5. Provide documentation. Before disbursing your loan, your new lender may want to see some documentation. This could include proof of employment, academic progress, identity, and more.
  6. Get your loan. Once approved, your loan funds will be sent directly to your school, where they’ll be applied to any outstanding balance. The difference will often be refunded to you after the start of the semester.

Alternatives to a Ph.D. student loan

If you’re looking for alternatives to Ph.D. student loans, consider these funding options that could help lower the cost of attendance. 

Tuition reimbursement

Look into tuition reimbursement programs with your employer—where your employer will repay a portion of your tuition costs in exchange for an employment contract.

Program support

Some Ph.D. programs offer financial support, which can be structured in several ways. The first is a fully funded Ph.D. program, which covers tuition, fees, and a stipend for living expenses. 

You can also search for Ph.D. fellowship programs. You get financial help during your studies based on merit, and there may be a service requirement attached to the funding. 


Which Ph.D. student loan is the best?

When it comes to taking out loans for your Ph.D. program, federal student loans are usually the best place to start your search. Federal loans offer more benefits and protections than private student loans. They may even allow you to have some of your debt forgiven later on, particularly if you plan on working in public service.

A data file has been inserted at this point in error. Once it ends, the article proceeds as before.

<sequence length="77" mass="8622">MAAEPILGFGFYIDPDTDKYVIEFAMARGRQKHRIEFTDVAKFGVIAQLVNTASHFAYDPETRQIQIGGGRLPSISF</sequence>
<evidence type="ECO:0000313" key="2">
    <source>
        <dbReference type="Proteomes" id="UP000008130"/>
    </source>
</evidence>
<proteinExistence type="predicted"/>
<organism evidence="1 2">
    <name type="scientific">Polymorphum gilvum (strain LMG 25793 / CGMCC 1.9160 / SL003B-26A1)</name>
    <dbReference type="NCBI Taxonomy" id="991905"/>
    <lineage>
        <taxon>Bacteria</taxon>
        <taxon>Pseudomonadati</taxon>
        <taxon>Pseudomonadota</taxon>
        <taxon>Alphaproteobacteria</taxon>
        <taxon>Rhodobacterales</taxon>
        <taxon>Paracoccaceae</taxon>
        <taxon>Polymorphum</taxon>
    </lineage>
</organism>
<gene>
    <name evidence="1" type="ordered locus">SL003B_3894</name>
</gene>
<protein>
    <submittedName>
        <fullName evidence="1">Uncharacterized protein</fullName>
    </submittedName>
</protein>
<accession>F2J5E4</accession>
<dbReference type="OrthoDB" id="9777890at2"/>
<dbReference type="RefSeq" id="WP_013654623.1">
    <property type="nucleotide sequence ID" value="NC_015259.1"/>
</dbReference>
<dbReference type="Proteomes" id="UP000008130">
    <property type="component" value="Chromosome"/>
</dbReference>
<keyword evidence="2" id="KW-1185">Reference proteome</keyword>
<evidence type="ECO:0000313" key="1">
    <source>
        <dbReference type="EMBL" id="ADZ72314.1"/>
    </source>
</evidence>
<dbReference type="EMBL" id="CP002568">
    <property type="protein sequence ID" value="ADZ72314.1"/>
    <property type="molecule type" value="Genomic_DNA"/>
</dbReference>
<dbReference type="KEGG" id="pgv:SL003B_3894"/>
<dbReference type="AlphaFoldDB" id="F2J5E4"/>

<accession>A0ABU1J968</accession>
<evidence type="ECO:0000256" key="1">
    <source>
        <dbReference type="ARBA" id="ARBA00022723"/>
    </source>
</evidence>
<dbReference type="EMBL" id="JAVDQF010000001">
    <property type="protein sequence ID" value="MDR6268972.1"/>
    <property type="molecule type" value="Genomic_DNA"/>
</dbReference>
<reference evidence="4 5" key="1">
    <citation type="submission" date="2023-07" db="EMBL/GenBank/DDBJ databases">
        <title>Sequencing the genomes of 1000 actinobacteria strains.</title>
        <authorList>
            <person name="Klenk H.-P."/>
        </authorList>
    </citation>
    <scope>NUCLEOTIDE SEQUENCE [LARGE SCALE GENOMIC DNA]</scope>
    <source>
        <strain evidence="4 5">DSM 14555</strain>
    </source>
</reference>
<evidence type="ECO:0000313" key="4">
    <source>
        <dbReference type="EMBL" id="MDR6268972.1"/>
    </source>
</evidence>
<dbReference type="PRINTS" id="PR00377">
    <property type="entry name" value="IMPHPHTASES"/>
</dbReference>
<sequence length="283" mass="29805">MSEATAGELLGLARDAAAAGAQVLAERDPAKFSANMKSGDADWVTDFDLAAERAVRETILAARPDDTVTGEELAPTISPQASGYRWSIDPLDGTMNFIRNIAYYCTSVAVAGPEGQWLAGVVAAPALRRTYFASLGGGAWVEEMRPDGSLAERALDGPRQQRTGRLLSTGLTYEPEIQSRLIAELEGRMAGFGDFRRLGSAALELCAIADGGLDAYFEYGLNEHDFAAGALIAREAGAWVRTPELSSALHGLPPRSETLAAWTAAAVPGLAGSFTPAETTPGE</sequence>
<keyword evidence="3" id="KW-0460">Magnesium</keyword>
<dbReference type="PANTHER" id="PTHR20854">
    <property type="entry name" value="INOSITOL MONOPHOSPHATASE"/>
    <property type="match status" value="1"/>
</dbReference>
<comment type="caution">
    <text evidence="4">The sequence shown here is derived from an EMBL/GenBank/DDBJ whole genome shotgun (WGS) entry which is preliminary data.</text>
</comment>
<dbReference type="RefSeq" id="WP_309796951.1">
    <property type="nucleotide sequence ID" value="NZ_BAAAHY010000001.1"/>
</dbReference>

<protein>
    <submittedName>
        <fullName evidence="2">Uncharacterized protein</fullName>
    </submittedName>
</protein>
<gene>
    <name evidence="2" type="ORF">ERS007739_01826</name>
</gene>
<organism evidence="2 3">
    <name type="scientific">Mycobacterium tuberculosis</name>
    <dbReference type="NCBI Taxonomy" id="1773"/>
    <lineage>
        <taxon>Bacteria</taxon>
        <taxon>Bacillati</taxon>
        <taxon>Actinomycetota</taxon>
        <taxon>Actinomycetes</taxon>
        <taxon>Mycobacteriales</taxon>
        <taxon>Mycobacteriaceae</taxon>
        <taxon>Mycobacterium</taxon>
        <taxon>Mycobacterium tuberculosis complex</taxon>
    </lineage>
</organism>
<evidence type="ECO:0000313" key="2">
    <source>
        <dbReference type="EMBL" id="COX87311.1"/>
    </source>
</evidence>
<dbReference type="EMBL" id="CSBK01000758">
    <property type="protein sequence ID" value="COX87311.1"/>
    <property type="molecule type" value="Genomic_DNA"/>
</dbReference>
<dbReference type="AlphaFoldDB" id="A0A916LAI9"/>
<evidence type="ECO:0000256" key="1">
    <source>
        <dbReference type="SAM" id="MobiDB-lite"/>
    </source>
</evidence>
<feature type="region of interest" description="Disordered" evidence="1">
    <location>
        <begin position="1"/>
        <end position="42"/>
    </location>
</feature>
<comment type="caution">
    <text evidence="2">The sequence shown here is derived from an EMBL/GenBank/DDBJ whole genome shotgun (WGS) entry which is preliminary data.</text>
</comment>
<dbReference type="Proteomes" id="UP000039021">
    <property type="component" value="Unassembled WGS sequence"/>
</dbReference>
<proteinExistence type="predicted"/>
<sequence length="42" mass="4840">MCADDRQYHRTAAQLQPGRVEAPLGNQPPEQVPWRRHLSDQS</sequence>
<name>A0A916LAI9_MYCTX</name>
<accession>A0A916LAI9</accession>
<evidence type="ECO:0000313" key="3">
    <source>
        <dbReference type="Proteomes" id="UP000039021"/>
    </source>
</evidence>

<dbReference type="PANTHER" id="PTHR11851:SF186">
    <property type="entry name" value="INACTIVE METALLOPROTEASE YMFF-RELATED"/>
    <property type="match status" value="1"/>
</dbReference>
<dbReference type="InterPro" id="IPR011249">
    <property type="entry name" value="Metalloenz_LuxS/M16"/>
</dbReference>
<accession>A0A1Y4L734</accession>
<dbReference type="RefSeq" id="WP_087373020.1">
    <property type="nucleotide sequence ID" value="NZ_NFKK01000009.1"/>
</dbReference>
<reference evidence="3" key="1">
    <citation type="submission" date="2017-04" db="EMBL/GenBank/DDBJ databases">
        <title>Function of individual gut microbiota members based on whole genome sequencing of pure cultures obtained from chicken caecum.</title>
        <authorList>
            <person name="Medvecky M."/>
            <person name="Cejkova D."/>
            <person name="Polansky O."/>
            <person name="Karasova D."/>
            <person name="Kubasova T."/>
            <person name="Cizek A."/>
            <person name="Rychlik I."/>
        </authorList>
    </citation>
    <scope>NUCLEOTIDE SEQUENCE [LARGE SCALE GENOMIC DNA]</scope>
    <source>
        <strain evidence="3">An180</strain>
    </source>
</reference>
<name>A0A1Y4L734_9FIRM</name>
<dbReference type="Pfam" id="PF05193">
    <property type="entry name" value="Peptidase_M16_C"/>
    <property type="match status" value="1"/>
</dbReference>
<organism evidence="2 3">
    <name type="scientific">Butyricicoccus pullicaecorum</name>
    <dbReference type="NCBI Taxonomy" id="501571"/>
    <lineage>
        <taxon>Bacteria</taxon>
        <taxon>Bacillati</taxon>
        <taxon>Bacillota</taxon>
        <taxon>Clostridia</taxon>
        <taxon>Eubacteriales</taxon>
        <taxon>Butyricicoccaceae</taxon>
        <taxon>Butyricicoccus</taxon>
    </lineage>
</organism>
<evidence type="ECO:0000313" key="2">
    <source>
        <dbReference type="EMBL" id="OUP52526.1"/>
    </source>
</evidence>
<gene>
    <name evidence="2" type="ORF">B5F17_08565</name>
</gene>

If you must turn to private funding, the best Ph.D. student loan for you is the one that offers approval at the lowest interest rate, with the best repayment terms for your unique situation. This lender may be different for each student borrower, so it’s wise to shop around first.

Do I need a cosigner for Ph.D. student loans?

Depending on your credit history, credit score, and current income, you may need to add a cosigner to qualify for a private Ph.D. loan. In exchange for adding a creditworthy cosigner, you may be eligible for certain loans, rates, and repayment terms you didn’t qualify for on your own. Depending on the lender, you may be able to release your cosigner from this obligation later on, once you’ve made a certain number of on-time payments.

Do Ph.D. student loans cover living expenses?

A Ph.D. loan can help cover your school-certified expenses, which may include housing. It’s important to note that some lenders (including federal student loan lenders) may have annual or aggregate limits. If you take out too much for tuition and fees, you may need to consider adding a private loan to cover your living expenses, too.

How much can I borrow with Ph.D. student loans?

The amount you can borrow with a Ph.D. student loan depends on the type of loan and even the specific lender. With federal graduate loans, you are limited to a maximum of $20,500 per year (though certain healthcare fields may qualify for higher limits). With private loans, you may be able to take out up to 100% of your eligible expenses.

When does repayment on Ph.D. student loans start?

Once you drop below half-time enrollment or graduate (depending on the lender), your grace period will usually begin. This grace period often ranges from six to nine months in length, during which you don’t need to make any Ph.D. loan payments. After that grace period, repayment will typically start.

Recap of the best Ph.D. student loans

LenderBest forOur rating
Dept. of EducationFederal student loansNot rated
College AvePrivate student loans5/5
Sallie MaeCosigners4.8/5
EarnestLarge loans4.7/5